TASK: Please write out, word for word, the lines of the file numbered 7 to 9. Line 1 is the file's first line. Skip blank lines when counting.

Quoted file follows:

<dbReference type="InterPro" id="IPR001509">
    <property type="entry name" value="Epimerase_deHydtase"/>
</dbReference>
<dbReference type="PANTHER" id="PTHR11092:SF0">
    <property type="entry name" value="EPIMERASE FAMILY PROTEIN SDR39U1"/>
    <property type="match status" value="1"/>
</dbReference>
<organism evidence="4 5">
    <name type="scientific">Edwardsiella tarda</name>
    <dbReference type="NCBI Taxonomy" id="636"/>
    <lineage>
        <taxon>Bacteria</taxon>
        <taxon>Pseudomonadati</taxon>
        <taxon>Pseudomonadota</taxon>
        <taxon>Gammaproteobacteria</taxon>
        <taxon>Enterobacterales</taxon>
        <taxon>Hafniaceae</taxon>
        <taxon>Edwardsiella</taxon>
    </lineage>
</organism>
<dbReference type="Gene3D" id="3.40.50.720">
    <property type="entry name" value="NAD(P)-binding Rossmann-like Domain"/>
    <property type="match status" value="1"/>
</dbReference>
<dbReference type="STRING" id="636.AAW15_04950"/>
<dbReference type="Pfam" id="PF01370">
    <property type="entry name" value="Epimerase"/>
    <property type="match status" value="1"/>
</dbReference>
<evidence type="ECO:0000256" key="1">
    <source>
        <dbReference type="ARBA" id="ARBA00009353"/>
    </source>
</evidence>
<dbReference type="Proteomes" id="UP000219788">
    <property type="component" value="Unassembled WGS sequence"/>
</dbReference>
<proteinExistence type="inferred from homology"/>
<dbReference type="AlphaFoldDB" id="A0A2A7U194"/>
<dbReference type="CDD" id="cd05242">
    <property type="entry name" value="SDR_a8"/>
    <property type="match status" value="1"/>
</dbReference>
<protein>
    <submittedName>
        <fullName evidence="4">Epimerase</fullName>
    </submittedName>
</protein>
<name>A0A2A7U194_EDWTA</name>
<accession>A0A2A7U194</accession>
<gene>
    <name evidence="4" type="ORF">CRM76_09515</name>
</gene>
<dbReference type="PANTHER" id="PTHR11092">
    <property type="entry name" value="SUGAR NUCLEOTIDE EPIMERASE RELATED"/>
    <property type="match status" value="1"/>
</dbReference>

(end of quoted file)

</dbReference>
<organism evidence="4 5">
    <name type="scientific">Edwardsiella tarda</name>